Priest, Politics and Society in Post-famine Ireland - Wolfhound Press, Dublin & Humanities Press, New Jersey, 1983.
This was the first in-depth study of the role of the Irish priests in Irish political life, and shows the wide-ranging and crucial role they played in the political and social movements in post-Famine Ireland. The book also looks at the level of vocations, the education of the priests, and the extent of Mass going in pre-Famine Ireland. It focuses on Co. Tipperary, and this facilitates a study of great depth.
Prince of Swindlers. John Sadleir M.P. 1813-1856 - Geography Publications, Dublin, 1999.
This is the extraordinary story of the rise and fall of John Sadleir. Scion of a Catholic gentry family, Sadleir was educated at Clongowes, became a solicitor, Member of Parliament, newspaper proprietor, defender of the Catholic faith, and above all a speculator in votes, land, railways and banks. Unfortunately, he became one of the biggest swindlers of the Nineteenth Century, bringing misery to thousands of people who trusted him. He lies in an unmarked grave in Highgate Cemetery.
When A Child Dies, Footsteps of a Grieving Family
The impact from the death of a child is told by all members of the O'Shea family. The death of a child is traumatic in the extreme, and I hope that others who have suffered the death of a child may find some consolation from this book.
The royalties from this book are given to the Children's Hospital in Crumlin.
Please click on the link below to find out more about this book and download a chapter.
The book looks at five types of abuse – physical, emotional/psychological/mental, verbal, sexual, and financial/economic, which will be examined in the context of intimate relationships. Bullying in the workplace, which can contain all of these types of abuse, is also explored. While there is a chapter on child abuse, the book mainly focuses on adult victims and highlights the harrowing behaviours of abusers. It looks at the concept of boundaries, which are breached by abusive behaviours, and examines the abusive personality, how the abuser thinks, and the importance of childhood issues in shaping the abusive personality. Finally, the book outlines the concept of leaving an abusive relationship, and what to do when that decision is made. It ends with a chapter challenging abusive people to change their behaviours.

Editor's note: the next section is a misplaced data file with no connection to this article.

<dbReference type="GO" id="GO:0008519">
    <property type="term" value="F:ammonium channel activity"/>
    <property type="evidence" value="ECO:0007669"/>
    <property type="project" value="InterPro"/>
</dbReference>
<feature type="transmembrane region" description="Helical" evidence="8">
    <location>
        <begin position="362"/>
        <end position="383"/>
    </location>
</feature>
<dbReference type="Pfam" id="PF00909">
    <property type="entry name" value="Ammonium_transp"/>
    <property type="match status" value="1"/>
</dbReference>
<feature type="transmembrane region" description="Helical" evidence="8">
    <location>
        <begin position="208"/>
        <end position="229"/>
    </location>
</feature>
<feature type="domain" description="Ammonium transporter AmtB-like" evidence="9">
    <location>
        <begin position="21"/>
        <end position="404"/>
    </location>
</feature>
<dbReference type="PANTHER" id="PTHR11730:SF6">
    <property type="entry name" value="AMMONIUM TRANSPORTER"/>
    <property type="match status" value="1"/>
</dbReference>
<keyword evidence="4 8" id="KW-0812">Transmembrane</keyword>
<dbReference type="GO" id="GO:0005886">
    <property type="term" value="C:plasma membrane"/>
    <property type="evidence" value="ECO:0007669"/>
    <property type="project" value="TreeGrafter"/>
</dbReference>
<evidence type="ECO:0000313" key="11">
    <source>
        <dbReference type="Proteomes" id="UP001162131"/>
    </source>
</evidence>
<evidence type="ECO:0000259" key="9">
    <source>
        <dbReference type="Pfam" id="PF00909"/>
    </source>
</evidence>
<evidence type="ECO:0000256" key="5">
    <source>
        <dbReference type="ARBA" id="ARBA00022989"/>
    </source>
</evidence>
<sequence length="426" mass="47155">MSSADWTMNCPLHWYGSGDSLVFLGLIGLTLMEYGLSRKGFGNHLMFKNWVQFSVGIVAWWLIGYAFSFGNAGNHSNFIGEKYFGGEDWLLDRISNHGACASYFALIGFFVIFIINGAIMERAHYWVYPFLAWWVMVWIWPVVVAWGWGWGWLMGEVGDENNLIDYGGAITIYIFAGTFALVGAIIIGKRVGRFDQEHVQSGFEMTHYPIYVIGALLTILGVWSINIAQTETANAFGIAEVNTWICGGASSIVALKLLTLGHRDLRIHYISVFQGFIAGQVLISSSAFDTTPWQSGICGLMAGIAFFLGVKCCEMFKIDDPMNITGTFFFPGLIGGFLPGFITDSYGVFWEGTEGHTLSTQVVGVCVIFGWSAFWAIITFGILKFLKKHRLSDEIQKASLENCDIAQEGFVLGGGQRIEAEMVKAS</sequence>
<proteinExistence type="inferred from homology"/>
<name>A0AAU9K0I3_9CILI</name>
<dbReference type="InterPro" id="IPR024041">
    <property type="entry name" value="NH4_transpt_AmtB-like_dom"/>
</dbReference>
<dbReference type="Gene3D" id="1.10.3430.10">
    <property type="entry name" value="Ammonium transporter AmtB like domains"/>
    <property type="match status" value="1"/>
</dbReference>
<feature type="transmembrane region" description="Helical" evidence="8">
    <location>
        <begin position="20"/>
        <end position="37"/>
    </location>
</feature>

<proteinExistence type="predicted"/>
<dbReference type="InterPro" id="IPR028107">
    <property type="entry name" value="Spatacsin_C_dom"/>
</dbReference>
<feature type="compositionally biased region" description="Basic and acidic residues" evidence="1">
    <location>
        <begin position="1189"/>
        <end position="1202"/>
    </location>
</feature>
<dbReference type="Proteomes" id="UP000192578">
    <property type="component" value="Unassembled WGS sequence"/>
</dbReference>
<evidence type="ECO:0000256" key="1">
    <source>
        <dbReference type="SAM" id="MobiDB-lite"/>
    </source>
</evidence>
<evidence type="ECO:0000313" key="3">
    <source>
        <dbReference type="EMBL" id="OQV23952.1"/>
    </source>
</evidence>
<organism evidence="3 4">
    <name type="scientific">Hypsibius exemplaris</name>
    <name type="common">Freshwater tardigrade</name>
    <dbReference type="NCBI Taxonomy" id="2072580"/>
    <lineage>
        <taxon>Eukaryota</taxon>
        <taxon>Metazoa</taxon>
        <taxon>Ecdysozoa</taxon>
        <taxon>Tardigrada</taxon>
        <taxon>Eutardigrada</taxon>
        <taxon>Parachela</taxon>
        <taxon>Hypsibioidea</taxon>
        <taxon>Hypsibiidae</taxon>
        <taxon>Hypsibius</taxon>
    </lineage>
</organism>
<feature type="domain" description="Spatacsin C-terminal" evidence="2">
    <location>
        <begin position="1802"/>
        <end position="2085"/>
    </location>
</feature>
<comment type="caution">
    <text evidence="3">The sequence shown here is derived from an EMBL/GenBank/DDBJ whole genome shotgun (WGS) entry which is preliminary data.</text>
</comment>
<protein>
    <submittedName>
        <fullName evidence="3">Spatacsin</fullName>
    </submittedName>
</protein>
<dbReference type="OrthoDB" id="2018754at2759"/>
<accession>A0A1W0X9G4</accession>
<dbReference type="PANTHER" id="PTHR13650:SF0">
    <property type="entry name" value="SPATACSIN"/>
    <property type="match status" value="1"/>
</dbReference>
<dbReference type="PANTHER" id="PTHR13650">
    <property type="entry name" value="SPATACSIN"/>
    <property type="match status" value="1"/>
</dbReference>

Below is extract from a series of articles I have written for the The Tipp Tatler.
What is counselling?
In the coming months I hope to write some brief articles on the many issues that cause distress to people, which sometimes result in their resorting to counselling. In this first article, however, I would like to explain what counselling is all about, with a specific focus on humanistic counselling.
There was a time, and not so very long ago, when people felt ashamed of going for counselling. Their families almost saw it as a stigma. Thankfully, that has changed; and better still, more and more men now turn to counselling in times of distress. The person who comes to counselling is generally vulnerable, and it is important to stress that vulnerability is not a weakness, but one of the greatest strengths we have. It enables us to reach out to others.
Counselling is about helping people make sense of their lives. It creates a safe, confidential place for people to be vulnerable, to feel (or indeed to find) their feelings, and to explore distress. The counselling room can be a very challenging place, for it is only by challenge that we can change and move on. Challenge is not aggressive, but is gentle and direct. [...]